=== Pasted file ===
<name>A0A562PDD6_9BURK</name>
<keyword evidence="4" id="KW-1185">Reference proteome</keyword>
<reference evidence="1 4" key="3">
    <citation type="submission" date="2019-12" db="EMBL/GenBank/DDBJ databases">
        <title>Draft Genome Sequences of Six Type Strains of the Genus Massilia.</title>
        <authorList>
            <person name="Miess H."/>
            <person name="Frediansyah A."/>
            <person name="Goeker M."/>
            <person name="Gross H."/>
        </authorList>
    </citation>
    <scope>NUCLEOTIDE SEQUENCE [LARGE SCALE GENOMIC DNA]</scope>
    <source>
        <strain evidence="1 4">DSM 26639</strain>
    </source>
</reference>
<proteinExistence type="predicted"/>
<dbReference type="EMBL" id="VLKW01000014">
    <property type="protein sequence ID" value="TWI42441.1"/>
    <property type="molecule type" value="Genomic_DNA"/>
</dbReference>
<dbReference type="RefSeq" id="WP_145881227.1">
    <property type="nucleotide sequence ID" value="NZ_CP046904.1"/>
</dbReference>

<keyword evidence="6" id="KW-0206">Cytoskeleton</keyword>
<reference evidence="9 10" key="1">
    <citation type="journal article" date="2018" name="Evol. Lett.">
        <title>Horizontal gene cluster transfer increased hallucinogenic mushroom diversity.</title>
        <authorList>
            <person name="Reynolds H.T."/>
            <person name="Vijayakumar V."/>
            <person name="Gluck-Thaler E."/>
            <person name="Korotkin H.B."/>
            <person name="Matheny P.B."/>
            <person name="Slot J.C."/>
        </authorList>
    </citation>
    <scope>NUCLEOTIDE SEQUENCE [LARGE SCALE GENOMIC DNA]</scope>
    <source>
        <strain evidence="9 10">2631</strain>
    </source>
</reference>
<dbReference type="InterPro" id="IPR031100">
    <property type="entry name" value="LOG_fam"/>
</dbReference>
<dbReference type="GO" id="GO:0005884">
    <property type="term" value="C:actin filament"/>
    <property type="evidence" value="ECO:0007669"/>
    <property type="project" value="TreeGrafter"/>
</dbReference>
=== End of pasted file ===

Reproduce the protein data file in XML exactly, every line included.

<name>A0A562PDD6_9BURK</name>
<keyword evidence="4" id="KW-1185">Reference proteome</keyword>
<reference evidence="1 4" key="3">
    <citation type="submission" date="2019-12" db="EMBL/GenBank/DDBJ databases">
        <title>Draft Genome Sequences of Six Type Strains of the Genus Massilia.</title>
        <authorList>
            <person name="Miess H."/>
            <person name="Frediansyah A."/>
            <person name="Goeker M."/>
            <person name="Gross H."/>
        </authorList>
    </citation>
    <scope>NUCLEOTIDE SEQUENCE [LARGE SCALE GENOMIC DNA]</scope>
    <source>
        <strain evidence="1 4">DSM 26639</strain>
    </source>
</reference>
<proteinExistence type="predicted"/>
<dbReference type="EMBL" id="VLKW01000014">
    <property type="protein sequence ID" value="TWI42441.1"/>
    <property type="molecule type" value="Genomic_DNA"/>
</dbReference>
<dbReference type="RefSeq" id="WP_145881227.1">
    <property type="nucleotide sequence ID" value="NZ_CP046904.1"/>
</dbReference>

<keyword evidence="6" id="KW-0206">Cytoskeleton</keyword>
<reference evidence="9 10" key="1">
    <citation type="journal article" date="2018" name="Evol. Lett.">
        <title>Horizontal gene cluster transfer increased hallucinogenic mushroom diversity.</title>
        <authorList>
            <person name="Reynolds H.T."/>
            <person name="Vijayakumar V."/>
            <person name="Gluck-Thaler E."/>
            <person name="Korotkin H.B."/>
            <person name="Matheny P.B."/>
            <person name="Slot J.C."/>
        </authorList>
    </citation>
    <scope>NUCLEOTIDE SEQUENCE [LARGE SCALE GENOMIC DNA]</scope>
    <source>
        <strain evidence="9 10">2631</strain>
    </source>
</reference>
<dbReference type="InterPro" id="IPR031100">
    <property type="entry name" value="LOG_fam"/>
</dbReference>
<dbReference type="GO" id="GO:0005884">
    <property type="term" value="C:actin filament"/>
    <property type="evidence" value="ECO:0007669"/>
    <property type="project" value="TreeGrafter"/>
</dbReference>